1. Go to NetScaler Gateway > Policies > Authentication > LDAP.
  2. On the right, switch to the Servers tab. Make sure all domains are in the list. Edit one of the domains.
  3. Scroll down to the Other Settings section,
  4. In the Default Authentication Group field, enter a new, unique group name. Each domain has a different group name. Click OK.
  5. Edit another domain and specify a new unique group name. Each domain has a different group name.
  6. Go to NetScaler Gateway > User Administration > AAA Groups.
  7. On the right, click Add.
  8. Name the group so it exactly matches the group name you specified in the LDAP server. Click OK.
  9. On the right, in the Advanced Policies section, add the Policies section.
  10. On the left, in the Policies section, click the Plus icon.
  11. Select Session, and click Continue.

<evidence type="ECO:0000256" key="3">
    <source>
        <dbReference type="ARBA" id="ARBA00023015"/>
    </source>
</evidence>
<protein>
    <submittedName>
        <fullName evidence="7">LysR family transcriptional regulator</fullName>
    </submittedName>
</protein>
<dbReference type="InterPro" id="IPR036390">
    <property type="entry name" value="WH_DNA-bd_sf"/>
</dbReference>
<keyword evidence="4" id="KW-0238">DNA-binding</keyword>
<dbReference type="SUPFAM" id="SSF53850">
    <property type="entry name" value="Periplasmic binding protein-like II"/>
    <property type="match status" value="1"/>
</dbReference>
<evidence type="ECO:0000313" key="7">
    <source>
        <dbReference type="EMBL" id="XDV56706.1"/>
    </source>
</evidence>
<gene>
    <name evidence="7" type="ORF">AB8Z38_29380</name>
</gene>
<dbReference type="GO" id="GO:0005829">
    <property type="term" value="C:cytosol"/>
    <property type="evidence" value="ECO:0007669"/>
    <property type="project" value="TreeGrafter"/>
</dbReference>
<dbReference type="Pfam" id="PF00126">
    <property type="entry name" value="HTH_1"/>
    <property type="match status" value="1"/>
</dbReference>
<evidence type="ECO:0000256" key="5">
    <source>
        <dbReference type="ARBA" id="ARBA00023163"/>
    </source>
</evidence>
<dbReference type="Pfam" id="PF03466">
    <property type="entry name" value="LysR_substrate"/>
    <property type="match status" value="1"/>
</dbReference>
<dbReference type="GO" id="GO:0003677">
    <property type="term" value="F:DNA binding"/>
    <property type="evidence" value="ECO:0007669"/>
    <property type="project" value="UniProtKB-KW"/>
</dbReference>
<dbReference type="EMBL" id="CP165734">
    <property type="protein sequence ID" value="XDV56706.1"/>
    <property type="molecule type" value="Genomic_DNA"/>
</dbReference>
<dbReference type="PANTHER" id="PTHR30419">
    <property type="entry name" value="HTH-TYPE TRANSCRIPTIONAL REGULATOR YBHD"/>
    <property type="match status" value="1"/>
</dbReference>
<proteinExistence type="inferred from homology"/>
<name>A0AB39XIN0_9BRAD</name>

12. Click the plus icon to create a new policy.
  13. Give it a name that indicates the domain. You will have a separate policy for each domain.
  14. Click the plus icon to create a new profile.
  15. Give the Profile a name that indicates the domain. You will have a separate profile for each domain.
  16. Switch to the Published Applications tab.
  17. Check the Override Global box next to Single Sign-on Domain. Enter the domain name that StoreFront is expecting. Click Create.
  18. Give the policy a ns_true expression, and click Create.
  19. In the Priority field, give it a number that is lower than any other Session Policy that has Single Sign-on Domain configured. Click OK.
  20. Click Done.
  21. Create another AAA Group.
  22. Give it a name for the next domain.
  23. Create another Session Policy for the next domain.
  24. Create another profile for the next domain. On the Published Applications tab, specify the domain name of the next domain.